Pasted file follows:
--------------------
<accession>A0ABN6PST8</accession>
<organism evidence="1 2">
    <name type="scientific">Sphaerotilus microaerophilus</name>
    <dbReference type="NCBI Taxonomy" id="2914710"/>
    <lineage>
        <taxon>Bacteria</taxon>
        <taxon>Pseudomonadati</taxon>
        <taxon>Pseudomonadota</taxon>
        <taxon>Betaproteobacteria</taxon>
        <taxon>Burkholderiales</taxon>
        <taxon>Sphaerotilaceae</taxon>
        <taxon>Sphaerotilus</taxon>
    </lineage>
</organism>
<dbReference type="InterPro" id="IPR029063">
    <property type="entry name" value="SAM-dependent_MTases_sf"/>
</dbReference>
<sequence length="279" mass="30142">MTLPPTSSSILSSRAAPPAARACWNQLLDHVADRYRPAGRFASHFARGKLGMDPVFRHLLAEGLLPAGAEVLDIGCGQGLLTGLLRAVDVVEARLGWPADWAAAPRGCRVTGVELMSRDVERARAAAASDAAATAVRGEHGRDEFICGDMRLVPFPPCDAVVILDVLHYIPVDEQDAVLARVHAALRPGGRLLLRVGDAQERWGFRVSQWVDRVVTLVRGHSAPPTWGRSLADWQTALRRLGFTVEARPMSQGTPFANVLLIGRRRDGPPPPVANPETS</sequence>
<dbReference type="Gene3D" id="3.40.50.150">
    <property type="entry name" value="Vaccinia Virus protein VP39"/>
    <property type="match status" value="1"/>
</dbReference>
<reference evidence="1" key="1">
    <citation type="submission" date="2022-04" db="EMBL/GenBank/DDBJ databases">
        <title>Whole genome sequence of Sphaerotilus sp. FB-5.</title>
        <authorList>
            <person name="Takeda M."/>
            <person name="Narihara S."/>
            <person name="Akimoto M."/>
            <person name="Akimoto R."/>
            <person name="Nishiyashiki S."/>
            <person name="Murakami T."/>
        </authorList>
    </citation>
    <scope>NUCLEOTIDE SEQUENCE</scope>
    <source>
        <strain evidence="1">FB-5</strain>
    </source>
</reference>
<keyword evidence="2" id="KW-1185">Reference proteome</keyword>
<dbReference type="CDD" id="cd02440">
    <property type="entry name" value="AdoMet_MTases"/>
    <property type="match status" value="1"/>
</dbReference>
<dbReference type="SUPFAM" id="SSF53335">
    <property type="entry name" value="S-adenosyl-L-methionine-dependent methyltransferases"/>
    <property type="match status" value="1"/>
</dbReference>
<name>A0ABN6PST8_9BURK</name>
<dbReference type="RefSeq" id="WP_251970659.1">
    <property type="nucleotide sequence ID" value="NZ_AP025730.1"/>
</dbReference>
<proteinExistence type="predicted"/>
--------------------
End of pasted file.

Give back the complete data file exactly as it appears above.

<accession>A0ABN6PST8</accession>
<organism evidence="1 2">
    <name type="scientific">Sphaerotilus microaerophilus</name>
    <dbReference type="NCBI Taxonomy" id="2914710"/>
    <lineage>
        <taxon>Bacteria</taxon>
        <taxon>Pseudomonadati</taxon>
        <taxon>Pseudomonadota</taxon>
        <taxon>Betaproteobacteria</taxon>
        <taxon>Burkholderiales</taxon>
        <taxon>Sphaerotilaceae</taxon>
        <taxon>Sphaerotilus</taxon>
    </lineage>
</organism>
<dbReference type="InterPro" id="IPR029063">
    <property type="entry name" value="SAM-dependent_MTases_sf"/>
</dbReference>
<sequence length="279" mass="30142">MTLPPTSSSILSSRAAPPAARACWNQLLDHVADRYRPAGRFASHFARGKLGMDPVFRHLLAEGLLPAGAEVLDIGCGQGLLTGLLRAVDVVEARLGWPADWAAAPRGCRVTGVELMSRDVERARAAAASDAAATAVRGEHGRDEFICGDMRLVPFPPCDAVVILDVLHYIPVDEQDAVLARVHAALRPGGRLLLRVGDAQERWGFRVSQWVDRVVTLVRGHSAPPTWGRSLADWQTALRRLGFTVEARPMSQGTPFANVLLIGRRRDGPPPPVANPETS</sequence>
<dbReference type="Gene3D" id="3.40.50.150">
    <property type="entry name" value="Vaccinia Virus protein VP39"/>
    <property type="match status" value="1"/>
</dbReference>
<reference evidence="1" key="1">
    <citation type="submission" date="2022-04" db="EMBL/GenBank/DDBJ databases">
        <title>Whole genome sequence of Sphaerotilus sp. FB-5.</title>
        <authorList>
            <person name="Takeda M."/>
            <person name="Narihara S."/>
            <person name="Akimoto M."/>
            <person name="Akimoto R."/>
            <person name="Nishiyashiki S."/>
            <person name="Murakami T."/>
        </authorList>
    </citation>
    <scope>NUCLEOTIDE SEQUENCE</scope>
    <source>
        <strain evidence="1">FB-5</strain>
    </source>
</reference>
<keyword evidence="2" id="KW-1185">Reference proteome</keyword>
<dbReference type="CDD" id="cd02440">
    <property type="entry name" value="AdoMet_MTases"/>
    <property type="match status" value="1"/>
</dbReference>
<dbReference type="SUPFAM" id="SSF53335">
    <property type="entry name" value="S-adenosyl-L-methionine-dependent methyltransferases"/>
    <property type="match status" value="1"/>
</dbReference>
<name>A0ABN6PST8_9BURK</name>
<dbReference type="RefSeq" id="WP_251970659.1">
    <property type="nucleotide sequence ID" value="NZ_AP025730.1"/>
</dbReference>
<proteinExistence type="predicted"/>